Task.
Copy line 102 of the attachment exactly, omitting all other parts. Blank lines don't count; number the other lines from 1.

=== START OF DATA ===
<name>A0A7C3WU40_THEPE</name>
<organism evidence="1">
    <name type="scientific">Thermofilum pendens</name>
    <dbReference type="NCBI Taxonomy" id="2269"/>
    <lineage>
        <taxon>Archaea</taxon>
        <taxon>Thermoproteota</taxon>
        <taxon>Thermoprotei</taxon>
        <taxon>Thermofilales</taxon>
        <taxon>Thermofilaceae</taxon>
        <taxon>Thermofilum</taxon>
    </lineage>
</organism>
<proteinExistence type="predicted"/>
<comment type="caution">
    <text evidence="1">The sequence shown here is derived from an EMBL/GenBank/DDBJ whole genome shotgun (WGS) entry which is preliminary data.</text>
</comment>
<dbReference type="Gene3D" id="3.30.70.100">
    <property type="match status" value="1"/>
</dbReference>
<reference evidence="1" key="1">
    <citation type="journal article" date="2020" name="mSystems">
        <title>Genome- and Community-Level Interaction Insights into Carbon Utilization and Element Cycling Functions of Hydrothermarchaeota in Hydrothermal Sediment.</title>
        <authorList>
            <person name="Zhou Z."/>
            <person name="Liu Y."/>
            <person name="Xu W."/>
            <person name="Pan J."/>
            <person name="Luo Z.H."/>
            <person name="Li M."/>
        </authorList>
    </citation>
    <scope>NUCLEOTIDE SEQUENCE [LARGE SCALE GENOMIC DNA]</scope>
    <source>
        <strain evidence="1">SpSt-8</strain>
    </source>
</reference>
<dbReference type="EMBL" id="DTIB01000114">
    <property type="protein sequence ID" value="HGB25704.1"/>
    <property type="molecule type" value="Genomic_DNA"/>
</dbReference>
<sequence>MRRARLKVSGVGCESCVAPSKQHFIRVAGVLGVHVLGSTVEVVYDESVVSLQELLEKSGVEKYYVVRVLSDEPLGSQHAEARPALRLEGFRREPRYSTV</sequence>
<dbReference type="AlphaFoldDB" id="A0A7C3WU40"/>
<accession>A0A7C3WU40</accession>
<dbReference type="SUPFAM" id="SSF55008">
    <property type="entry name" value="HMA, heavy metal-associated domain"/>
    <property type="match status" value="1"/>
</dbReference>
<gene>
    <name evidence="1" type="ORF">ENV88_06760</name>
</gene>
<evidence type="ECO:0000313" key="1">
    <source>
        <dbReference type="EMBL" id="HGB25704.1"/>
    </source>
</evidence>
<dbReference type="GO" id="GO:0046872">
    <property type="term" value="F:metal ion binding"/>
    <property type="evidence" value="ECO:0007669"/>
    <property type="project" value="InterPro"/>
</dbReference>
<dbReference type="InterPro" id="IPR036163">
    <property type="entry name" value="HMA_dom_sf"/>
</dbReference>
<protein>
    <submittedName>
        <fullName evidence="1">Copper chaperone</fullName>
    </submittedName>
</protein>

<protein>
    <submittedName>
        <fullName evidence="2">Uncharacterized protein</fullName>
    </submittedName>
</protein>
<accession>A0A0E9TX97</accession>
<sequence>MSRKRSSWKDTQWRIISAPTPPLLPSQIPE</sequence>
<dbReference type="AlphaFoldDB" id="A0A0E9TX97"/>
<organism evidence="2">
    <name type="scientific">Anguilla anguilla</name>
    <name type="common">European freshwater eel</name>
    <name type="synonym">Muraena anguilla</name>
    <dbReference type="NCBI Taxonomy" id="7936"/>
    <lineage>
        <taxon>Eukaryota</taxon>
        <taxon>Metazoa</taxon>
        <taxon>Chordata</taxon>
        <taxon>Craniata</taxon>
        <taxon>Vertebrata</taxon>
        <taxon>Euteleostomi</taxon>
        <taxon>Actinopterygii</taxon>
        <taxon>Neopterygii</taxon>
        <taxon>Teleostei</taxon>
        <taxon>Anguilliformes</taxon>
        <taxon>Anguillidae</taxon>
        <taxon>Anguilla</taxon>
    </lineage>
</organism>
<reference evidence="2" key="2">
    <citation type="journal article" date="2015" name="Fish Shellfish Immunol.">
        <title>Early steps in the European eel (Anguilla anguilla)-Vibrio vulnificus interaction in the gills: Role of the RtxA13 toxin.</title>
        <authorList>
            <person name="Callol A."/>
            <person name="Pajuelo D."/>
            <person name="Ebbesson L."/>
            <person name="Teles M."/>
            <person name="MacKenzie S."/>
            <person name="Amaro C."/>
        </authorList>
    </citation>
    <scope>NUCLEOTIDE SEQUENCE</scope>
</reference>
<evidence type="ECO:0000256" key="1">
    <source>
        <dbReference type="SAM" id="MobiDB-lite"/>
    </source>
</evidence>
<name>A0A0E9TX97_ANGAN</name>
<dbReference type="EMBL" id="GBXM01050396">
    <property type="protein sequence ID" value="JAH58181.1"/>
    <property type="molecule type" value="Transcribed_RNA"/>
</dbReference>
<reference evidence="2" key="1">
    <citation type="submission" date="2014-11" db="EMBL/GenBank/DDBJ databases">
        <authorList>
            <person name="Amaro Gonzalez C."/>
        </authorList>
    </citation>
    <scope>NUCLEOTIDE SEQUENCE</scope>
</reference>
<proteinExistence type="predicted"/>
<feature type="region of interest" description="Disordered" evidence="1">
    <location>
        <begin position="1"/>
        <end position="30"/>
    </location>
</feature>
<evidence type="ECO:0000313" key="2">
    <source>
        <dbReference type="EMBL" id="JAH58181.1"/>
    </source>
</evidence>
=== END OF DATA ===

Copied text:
            <person name="Callol A."/>